RMI: Reverse Mortgage Closings to Rise Above 80,000 Units

NewImageThe New York Daily News is reporting that while the number of reverse mortgages originated nationwide fell 35% to 72,683 in 2010, demand is expected to rise with the release of the HECM Saver.

John Lunde, president of Reverse Market Insight, told the NY Daily News he expects reverse mortgage closings this year to climb to between 80,000 and 85,000 nationwide.

Rather than pay off large existing balances, seniors are turning to the Saver to help with things like heating bills, according to Bill Smith, originator for MetLife Home Loans. One client got a HECM Saver to cover the heating bill for her four-story home in Park Slope, Brooklyn.

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“She couldn’t sell it at the price she wanted. She is going to sell when the real estate market improves,” Smith said.

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  • John Lunde has done it again. It is very hard to believe that IF the number of HECM endorsements will be about the same for the current fiscal year as last that they will be 10% to 20% better for the 2011 calendar year over the 2010 calendar year. But that is nothing more than conjecture. There is a far more basic problem with the article.

    It is derelict that so few discuss the difference in note interest rates between Savers and Standards as part of the initial discussion on the differences between the two products. That is a very significant difference which should be pointed out when upfront costs and lower PL Factors are first discussed and not ignored until maybe later. When I just called one of the top three reverse mortgage lenders to see how the person answering the phone addressed this issue, getting directly to the question I asked if the interest rates on the notes were different between something called Saver and the other thing called Standard. The originator immediately said that the upfront interest rate on the MIP (whatever interest rates have to do with MIP) was different with Standards at 2% and Savers at 0.01%. So I asked again if there was a difference in the interest rates. His voice dropped and said “well, yes about….”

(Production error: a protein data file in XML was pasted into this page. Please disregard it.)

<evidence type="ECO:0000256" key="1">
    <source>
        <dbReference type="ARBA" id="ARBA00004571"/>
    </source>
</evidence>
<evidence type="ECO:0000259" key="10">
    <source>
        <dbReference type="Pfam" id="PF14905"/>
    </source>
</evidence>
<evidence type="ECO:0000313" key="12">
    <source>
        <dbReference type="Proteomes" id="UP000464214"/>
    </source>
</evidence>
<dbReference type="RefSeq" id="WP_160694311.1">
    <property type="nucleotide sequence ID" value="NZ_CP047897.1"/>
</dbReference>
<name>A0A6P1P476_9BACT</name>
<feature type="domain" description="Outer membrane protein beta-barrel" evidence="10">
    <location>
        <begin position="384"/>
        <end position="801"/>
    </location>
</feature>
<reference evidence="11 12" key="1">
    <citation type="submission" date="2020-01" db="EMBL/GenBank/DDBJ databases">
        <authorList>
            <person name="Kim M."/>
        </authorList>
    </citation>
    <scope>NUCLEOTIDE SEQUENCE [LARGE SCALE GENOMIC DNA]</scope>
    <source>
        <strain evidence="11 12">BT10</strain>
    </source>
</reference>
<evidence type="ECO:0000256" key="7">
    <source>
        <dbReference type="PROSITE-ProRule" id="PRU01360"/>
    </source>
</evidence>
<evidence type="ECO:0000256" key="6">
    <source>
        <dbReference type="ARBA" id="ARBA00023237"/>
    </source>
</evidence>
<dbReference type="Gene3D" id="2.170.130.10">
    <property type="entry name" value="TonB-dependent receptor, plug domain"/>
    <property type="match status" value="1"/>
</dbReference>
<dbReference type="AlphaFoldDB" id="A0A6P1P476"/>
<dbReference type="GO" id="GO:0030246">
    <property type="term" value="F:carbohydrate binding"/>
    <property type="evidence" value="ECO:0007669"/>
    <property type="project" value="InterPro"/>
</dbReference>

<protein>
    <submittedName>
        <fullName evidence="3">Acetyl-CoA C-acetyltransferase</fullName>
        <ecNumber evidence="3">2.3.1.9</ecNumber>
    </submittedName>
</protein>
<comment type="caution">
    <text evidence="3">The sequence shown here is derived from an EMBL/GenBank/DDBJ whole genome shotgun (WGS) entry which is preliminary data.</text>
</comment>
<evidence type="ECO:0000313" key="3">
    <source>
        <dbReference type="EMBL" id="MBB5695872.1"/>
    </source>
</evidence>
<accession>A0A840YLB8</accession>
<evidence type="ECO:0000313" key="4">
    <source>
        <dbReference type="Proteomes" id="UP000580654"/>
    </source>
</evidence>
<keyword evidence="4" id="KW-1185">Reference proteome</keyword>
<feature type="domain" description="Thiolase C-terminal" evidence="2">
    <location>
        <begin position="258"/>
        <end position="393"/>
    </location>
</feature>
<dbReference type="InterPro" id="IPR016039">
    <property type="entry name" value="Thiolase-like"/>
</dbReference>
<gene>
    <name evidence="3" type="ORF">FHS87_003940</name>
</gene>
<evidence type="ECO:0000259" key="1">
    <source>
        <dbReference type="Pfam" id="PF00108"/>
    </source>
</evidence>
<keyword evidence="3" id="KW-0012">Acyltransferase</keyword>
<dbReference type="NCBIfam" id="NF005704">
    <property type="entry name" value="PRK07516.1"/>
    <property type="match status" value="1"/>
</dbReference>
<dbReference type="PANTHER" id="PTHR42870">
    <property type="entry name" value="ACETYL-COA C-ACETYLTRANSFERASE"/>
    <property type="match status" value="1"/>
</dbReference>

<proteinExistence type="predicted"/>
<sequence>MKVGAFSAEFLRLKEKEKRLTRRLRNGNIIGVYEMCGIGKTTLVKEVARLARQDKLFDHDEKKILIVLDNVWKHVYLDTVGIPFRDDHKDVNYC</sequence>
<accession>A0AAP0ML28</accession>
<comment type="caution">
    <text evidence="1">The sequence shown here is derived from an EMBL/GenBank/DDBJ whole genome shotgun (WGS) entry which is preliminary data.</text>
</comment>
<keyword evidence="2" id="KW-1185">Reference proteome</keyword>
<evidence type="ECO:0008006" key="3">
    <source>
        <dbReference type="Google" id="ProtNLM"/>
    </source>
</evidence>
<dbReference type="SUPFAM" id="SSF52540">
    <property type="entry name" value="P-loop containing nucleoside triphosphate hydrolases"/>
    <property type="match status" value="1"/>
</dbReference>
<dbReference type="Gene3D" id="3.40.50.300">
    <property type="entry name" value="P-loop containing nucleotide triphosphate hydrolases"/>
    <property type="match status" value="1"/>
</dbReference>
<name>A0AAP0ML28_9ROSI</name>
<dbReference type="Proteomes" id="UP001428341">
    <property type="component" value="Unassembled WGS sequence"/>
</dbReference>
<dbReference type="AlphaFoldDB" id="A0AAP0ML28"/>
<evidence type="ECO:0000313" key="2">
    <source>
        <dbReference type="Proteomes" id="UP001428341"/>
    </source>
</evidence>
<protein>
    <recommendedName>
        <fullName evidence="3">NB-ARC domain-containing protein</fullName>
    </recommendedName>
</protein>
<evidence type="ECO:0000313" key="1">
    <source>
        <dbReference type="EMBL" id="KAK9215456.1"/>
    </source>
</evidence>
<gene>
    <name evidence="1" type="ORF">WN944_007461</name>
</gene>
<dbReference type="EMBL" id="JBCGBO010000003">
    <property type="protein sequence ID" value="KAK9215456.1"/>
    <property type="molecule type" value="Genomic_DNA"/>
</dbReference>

While there have been some nice articles about Savers, I have only seen one where the interest rate difference was even lightly touched. If the hallmark of our industry is trust, then we need to justify and earn that trust. We need to let seniors know that the lower upfront cost could over time be greatly reduced if not entirely wiped out (or more) by the interest rate differential.

    I hear all of the time that the amortization schedule makes that clear. That is nonsense. If the beginning numbers are the same and there are no other differences between what is being presented — perhaps that is right; however, I know of very few loan originators who take two amortization schedules to the initial meeting with the senior and have the information laid out so that fact can be easily recognized. When I hear excuses like “the amortization schedule makes it clear,” the effect is not a good one. To say it feels like sleaze is not that far off.

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